Glue the back seam of the building together. You don’t glue the front tabs at this time.

Add the Bottom Insert

Check the fit of the bottom insert piece, adjusting any of the fold lines as necessary. You may need to trim the corners. Glue the building around the bottom insert now as it will help to help to stiffen and maintain the shape of the building. Align the notch with the doorway.

Glue on the top insert. This piece is very important to stiffen the top of the building so the roof will fit.

Assemble the 3 Building Parts Together

Glue the left building to the middle building, aligning the back wall.

Note on the glue I ended up having to use: for the 1st I time, I used a metallic paint on the walls of this building, and I had a hard time getting the metallic to metallic walls to stick together. Eventually, I tried Aleene’s Turbo Tacky Glue and was successful with that.

At this point I decided to add a top insert onto the middle part of my building to retain its shape. My left building did not need one, but I realized that if you used a thinner material to make your building, it might. If so, cut out a 2nd bottom insert and trim off the tabs and glue on the top. The picture below shows how that would look.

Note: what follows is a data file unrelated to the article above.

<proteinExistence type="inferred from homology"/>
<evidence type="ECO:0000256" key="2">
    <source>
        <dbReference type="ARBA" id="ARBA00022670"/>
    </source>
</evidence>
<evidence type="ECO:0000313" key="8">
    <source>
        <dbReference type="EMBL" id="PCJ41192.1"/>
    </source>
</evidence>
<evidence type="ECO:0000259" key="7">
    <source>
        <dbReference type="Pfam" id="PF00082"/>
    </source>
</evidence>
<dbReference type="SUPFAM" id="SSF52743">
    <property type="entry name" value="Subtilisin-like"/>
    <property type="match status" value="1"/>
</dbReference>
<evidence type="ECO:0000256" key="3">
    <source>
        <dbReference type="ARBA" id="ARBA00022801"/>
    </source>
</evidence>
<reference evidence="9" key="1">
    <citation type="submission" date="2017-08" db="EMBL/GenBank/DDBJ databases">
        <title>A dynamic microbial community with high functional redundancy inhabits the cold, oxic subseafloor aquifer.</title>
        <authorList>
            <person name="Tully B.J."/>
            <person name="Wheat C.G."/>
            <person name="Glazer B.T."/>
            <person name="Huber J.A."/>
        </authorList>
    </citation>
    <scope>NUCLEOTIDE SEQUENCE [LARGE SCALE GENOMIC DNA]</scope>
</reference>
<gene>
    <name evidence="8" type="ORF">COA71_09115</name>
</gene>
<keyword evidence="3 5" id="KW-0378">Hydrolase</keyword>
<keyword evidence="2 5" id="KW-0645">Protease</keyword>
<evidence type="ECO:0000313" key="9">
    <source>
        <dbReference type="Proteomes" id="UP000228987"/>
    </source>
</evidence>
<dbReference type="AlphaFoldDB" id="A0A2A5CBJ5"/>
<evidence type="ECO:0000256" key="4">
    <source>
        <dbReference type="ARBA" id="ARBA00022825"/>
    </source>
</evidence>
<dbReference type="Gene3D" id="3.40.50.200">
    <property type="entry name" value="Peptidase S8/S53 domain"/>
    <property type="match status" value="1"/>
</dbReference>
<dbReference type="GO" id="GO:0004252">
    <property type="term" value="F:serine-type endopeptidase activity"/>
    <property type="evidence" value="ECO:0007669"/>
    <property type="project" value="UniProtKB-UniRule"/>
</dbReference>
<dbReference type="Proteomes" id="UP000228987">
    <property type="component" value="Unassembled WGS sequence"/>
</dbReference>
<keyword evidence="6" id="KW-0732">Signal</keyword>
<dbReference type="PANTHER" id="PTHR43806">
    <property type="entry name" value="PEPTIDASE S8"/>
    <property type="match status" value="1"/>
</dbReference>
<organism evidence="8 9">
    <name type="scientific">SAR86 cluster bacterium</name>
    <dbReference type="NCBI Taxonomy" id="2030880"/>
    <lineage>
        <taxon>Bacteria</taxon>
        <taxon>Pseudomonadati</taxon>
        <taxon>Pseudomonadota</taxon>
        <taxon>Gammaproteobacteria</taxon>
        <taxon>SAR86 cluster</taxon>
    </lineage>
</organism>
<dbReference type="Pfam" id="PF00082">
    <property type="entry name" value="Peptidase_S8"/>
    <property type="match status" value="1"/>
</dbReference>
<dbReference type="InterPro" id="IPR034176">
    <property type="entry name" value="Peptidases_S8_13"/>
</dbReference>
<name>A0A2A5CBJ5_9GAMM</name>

Glue the right building to the middle building, with one short wall also attaching to the left building.

Your attached buildings should now look like this: you may want to paint the edges of the top inserts.

Glue on the Roofs

Fold and glue both the left and the right roofs using the tabs.

Glue each part of the middle and cupola roofs together, then insert the cone part through the skirt part and glue.

Make the cupolas by gluing the louvers into the inside, then gluing into a hexagon. Glue on the cupola roofs. **Note: I had no problem cutting the louvers on my Maker, using a sticky mat, a new blade, and 65# cardstock and using the 65# cardstock with “less pressure” setting. If you can not get them to cut nicely use the pdf to print them out on your printer and cut with a craft blade.